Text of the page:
More oil becoming available soon will add to the glut, with Iran hoping to ramp up sales in early 2016 once sanctions against Tehran are lifted.
Iran will export most of its enriched uranium to Russia in coming days as it rushes to implement a nuclear deal and secure relief from international sanctions, Tehran’s nuclear chief was quoted as saying over the weekend.
This comes only days after the U.S. voted to lift a 40-year-old ban on crude exports which could see some production released on the global market.
(By Henning Gloystein. Editing by Christian Schmollinger)
The prospect of western sanctions ending in Iran is an exciting prospect for international oil companies hoping to tap the fourth largest oil reserves in the world. According to Russia’s envoy to the U.N. nuclear watchdog, the historic Iran nuclear deal is expected to see sanctions lifted in Tehran in January 2016. The Joint Comprehensive Plan of Action (JCPOA), a deal brokered between Iran and the P5 + 1 nations (France, China, UK, Russia, US and Germany) in July 2015 after 20 months of negotiation, is ground breaking. In exchange for Iran reducing its nuclear program, including swapping non-enriched uranium to scale back its stockpile of low-enriched uranium, Europe and the US will lift international economic sanctions on Iran.
Despite concerns that the US Congress may block the deal, the prospect of oil markets opening up to international oil companies seems more likely come January 2016, with the IAEA (International Atomic Energy Association) expected to close a 12 year investigation into Iran’s nuclear program when the board meets in December 2015.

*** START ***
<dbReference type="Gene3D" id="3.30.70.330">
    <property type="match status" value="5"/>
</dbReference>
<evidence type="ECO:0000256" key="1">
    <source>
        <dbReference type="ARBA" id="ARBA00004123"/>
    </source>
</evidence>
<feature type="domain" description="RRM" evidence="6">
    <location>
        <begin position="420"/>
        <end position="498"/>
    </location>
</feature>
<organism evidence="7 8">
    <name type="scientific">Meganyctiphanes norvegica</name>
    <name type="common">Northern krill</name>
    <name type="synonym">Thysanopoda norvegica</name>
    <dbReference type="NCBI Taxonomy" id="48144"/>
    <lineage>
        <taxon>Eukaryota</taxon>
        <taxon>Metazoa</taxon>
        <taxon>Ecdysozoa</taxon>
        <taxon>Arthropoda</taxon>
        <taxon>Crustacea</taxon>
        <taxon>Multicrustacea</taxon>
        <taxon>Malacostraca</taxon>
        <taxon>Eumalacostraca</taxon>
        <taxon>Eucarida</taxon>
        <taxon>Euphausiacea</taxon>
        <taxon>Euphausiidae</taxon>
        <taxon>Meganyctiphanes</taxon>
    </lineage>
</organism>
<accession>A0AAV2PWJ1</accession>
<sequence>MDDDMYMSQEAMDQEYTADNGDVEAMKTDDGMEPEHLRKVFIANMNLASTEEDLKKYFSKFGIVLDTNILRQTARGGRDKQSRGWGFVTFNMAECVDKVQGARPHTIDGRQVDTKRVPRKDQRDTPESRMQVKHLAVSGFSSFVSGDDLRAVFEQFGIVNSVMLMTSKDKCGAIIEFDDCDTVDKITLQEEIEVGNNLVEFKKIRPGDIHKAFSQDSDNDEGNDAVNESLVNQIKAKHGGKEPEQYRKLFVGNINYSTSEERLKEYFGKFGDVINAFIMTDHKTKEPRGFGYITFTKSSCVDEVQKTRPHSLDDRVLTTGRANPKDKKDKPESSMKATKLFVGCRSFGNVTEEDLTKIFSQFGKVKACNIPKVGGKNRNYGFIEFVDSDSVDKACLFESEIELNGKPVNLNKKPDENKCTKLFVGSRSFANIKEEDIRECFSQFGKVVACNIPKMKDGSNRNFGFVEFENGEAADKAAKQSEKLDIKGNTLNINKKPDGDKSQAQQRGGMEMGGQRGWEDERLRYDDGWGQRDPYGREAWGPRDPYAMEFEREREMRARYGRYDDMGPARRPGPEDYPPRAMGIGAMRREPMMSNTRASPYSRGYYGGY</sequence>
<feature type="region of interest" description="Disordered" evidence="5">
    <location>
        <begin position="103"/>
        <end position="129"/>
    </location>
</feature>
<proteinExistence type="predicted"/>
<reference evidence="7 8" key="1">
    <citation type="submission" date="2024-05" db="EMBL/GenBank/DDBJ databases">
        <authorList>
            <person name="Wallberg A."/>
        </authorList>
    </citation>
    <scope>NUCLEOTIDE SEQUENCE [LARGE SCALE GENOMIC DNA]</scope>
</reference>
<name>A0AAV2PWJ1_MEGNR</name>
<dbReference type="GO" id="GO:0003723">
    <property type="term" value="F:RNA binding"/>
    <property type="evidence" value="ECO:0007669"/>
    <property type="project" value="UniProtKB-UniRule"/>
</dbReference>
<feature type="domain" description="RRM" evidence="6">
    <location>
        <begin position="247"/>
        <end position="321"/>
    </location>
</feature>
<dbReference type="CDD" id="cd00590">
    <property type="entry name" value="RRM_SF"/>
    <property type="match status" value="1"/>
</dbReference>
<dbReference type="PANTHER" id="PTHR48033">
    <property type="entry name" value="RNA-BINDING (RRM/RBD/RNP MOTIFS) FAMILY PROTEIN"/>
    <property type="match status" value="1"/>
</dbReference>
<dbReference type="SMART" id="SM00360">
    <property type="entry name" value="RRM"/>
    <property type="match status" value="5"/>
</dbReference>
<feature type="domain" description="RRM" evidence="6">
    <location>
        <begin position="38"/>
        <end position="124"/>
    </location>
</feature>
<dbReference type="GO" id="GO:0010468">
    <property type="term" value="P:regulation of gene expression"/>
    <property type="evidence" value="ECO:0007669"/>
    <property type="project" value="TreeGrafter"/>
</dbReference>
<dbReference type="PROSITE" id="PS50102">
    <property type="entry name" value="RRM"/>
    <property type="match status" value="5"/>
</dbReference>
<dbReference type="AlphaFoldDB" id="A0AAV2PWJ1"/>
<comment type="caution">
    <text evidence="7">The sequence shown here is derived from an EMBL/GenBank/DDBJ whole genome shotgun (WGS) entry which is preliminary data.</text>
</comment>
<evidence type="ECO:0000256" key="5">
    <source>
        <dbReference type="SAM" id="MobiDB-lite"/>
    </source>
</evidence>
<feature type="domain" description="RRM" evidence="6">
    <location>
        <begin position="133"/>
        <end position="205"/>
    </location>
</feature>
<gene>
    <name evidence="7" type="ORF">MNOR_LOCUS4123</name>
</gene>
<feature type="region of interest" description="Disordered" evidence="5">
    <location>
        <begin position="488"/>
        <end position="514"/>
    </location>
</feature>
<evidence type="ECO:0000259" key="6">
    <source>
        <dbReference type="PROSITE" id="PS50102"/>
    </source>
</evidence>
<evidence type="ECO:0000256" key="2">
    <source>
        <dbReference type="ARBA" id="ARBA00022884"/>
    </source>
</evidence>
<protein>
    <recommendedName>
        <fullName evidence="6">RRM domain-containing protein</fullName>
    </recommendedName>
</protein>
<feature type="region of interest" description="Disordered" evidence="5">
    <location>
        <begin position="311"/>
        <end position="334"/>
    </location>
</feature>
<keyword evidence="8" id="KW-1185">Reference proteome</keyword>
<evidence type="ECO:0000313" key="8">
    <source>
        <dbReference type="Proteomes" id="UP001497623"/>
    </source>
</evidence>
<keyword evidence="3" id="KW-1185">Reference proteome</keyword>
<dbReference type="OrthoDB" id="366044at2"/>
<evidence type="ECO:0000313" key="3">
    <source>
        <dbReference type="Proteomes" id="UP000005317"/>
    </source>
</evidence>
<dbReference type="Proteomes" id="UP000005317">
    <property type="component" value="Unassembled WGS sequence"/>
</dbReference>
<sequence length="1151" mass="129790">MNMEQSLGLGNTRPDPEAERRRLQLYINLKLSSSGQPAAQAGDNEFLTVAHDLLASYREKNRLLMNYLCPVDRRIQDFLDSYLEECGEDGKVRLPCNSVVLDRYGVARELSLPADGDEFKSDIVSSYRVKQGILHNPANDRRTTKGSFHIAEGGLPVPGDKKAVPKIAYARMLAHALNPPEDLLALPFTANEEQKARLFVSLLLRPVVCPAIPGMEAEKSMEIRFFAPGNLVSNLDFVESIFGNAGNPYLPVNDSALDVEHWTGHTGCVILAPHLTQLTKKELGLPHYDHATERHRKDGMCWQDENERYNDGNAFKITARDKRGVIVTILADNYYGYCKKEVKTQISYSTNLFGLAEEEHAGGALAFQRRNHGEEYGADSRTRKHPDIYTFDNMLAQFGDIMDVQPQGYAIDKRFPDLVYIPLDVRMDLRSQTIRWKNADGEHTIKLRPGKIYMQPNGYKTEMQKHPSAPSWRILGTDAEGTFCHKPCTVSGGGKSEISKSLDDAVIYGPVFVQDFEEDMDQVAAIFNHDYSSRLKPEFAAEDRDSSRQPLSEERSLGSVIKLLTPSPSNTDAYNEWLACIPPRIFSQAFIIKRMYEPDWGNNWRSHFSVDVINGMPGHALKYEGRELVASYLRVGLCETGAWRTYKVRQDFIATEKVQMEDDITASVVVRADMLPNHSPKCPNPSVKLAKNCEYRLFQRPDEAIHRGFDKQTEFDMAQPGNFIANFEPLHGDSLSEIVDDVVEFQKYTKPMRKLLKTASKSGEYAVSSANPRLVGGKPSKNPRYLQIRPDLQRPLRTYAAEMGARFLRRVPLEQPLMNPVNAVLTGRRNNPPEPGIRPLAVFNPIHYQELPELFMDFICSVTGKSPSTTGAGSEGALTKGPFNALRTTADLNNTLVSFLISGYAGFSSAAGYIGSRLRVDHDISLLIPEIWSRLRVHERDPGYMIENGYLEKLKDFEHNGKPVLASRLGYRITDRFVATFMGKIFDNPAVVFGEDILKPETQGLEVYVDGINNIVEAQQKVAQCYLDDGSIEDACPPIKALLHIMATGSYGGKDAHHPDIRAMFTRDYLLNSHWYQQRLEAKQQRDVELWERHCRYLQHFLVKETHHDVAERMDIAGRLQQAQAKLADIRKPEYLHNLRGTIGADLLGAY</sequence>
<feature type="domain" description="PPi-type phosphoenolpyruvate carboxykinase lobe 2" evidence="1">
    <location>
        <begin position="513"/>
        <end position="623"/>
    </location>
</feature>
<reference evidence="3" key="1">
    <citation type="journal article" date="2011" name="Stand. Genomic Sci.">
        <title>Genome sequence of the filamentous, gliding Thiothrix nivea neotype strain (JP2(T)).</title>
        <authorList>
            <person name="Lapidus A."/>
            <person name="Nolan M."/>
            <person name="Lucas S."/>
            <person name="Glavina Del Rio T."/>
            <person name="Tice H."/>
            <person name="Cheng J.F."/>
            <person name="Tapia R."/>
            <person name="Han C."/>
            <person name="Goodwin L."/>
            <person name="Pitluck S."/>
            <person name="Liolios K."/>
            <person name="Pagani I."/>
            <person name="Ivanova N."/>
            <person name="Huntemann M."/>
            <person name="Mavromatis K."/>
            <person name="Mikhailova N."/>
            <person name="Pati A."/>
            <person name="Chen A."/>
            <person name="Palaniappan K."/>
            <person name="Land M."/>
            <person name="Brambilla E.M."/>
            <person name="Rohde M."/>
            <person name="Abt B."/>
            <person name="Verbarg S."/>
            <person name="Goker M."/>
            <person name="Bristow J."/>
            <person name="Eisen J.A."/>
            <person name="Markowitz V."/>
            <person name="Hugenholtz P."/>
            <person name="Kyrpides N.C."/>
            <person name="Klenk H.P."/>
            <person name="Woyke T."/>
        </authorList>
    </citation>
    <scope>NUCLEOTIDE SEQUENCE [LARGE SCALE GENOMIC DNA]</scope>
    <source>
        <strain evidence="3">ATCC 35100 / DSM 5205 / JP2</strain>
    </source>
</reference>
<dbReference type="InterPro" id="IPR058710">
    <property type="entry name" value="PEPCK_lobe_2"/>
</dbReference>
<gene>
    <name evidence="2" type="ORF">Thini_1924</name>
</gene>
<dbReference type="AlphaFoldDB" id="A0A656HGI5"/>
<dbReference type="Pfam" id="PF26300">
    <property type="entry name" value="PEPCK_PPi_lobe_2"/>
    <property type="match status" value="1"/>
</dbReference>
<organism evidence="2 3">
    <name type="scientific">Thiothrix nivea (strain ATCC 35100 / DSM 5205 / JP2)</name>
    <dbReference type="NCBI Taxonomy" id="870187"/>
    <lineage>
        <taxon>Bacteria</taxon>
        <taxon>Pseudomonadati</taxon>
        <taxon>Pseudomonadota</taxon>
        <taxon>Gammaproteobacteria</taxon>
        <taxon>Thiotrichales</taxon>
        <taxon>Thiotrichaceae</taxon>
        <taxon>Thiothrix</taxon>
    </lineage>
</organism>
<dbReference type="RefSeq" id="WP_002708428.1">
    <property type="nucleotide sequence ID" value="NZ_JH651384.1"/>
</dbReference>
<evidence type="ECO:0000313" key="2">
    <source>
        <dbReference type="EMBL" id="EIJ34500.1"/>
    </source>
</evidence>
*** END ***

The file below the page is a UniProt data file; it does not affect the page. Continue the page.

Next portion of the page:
Hope for oil markets as sanctions lift
If the Iran nuclear agreement holds, western sanctions are due to begin winding back in early January 2016. Consequently, a Reuter’s poll comprising 25 oil analysts and economists predicted that as much as 750,000 barrels per day (bpd) of Iranian crude oil could enter the global market by mid-2016. International oil companies such as France’s Total, Italy’s Eni and Royal-Dutch Shell are understandably enthusiastic about the prospect of gaining traction in Iran’s emerging oil economy. With the promise of 50 new production projects in Iran’s extensive oil and gas reserves and flexible contracts on offer in 2016, the prospect of an oil boom seems tangible.
Progress on JCPOA nuclear deal
But how robust is this deal in reality? Will Iran deliver on its promise to scale back their nuclear program?
On the one hand there are promising signs that Iran is ratifying the agreement. As recently as November, 2015 the Iranian nuclear chief, Ali Akbar Salehi reported that work had begun to decommission centrifuges. This activity was additionally confirmed by complaints in Tehran from 20 MPs, claiming that dismantling work at Natanz and Fordow facilities was advancing too quickly.
Further progression of the JCPOA was evidenced by Iran granting permission for the head of the International Atomic Energy Agency to visit the sensitive military site Parchin in September, 2015. This was despite earlier parliamentary restrictions which declared the nuclear deal excluded such inspections.
However, in complete contrast to these acts of compliance, in October, 2015 Iran fired a long – range ballistic missile from a hidden military base in a seemingly confrontational act of defiance. Considering sanctions will only be lifted when Iran fulfils conditions within the nuclear agreement, this action sent confusing signals.
Political climate throws doubt on nuclear deal